But, not any more! By six months you're likely to have a definite baby bump going on and it feels good. You’ve probably never been prouder of anything and quite right too. And frankly, everyone else around you is glad of that burgeoning bump as they can finally banish the ‘is she or isn’t she?’ conversations they’ve been having behind your (slightly wider) back.
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2) Swelling

It’s around now that you might notice your ankles, feet and hands becoming swollen. First of all, if you didn’t already have a visible enough excuse to put your feet up, you really do now so get them up whenever you can and rest. Mostly swelling is all part and parcel of the pregnancy process and frankly, if you don’t have at least a short period of looking and feeling like the Michelin Man then you have been short-changed of this glamorous experience. But, do mention any swelling that you feel is excessive to your GP or midwife.
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3) Cravings and increased appetite

At this stage, your baby is really growing and developing so your appetite can go through the roof. Providing fuel for both them and you is a hungry business. Your body needs extra nutrients and vitamins to support your babies organs which can result in weird cravings. Make sure you don't deprive yourself but don't go overboard. Opt for healthy things like fruit, vegetables and whole grains over junk.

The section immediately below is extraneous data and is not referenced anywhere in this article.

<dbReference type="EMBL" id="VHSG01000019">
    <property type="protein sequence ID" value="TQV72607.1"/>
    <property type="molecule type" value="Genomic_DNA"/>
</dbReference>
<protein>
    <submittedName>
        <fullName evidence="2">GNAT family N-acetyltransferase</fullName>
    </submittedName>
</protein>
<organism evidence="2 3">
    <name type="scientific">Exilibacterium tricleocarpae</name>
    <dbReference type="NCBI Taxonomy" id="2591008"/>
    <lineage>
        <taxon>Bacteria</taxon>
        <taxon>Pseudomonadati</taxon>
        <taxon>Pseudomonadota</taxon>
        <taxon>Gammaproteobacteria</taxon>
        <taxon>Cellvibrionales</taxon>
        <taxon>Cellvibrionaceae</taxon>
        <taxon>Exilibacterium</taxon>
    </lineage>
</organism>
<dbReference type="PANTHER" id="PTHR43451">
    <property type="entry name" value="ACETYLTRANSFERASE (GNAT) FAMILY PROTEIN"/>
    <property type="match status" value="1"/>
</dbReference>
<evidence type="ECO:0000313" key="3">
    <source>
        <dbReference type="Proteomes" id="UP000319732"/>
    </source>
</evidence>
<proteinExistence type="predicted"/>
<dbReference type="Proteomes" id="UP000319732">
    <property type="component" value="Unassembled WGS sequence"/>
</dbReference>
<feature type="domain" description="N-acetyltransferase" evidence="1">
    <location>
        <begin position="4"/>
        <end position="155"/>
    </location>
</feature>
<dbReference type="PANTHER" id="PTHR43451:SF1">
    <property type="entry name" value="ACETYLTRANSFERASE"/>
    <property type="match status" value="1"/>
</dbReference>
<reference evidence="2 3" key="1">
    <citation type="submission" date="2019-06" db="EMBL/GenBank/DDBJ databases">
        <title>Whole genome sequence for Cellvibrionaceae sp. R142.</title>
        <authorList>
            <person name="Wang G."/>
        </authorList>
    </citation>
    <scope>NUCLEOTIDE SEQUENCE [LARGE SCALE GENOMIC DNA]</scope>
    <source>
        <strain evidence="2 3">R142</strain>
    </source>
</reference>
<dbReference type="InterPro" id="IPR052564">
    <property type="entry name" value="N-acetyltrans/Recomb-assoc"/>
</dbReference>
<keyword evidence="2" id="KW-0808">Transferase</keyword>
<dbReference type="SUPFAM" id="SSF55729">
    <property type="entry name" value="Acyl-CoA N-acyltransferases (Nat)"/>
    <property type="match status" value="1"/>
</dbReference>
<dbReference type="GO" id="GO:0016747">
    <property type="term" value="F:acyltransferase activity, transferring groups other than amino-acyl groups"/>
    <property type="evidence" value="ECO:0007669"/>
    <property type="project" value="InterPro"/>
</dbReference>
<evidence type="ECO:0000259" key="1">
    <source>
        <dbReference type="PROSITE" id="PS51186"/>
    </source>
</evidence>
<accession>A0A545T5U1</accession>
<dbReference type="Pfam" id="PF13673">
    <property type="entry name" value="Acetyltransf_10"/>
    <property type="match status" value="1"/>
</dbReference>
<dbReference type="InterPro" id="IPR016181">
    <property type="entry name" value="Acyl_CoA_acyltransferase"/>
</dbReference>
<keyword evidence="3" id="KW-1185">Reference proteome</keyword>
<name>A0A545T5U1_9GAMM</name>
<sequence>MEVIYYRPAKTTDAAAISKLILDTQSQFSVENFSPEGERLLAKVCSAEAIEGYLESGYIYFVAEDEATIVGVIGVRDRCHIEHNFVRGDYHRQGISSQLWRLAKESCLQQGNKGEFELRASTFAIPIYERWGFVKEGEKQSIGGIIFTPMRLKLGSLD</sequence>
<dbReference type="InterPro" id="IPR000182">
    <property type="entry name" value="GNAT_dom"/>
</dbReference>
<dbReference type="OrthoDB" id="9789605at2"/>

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4) Snoring

Pregnant women often experience snoring at this stage of pregnancy because of pesky hormones. High levels of oestrogen and progesterone cause the blood vessels in your nose to open wider as well as the swelling of your mucous membranes - all this contributes to congestion and snoring.
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5) Backache

All that rapid weight gain puts a strain on your back and causes backache. Backache is pretty common throughout pregnancy due to the rapid changes your body is going through - the growth of your uterus can cause your lower back to curve and the hormone relaxin loosens your muscles and joints which can leave you feeling achey.
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6) Itchniness

At the six-month mark you may start experiencing an itchy stomach/abdomen. As your baby is nearly fully developed, your skin is stretching to accommodate the growth of your uterus. This skin stretching can leave you feeling itchy and dry - try a stretch mark oil and drink water to keep yourself hydrated.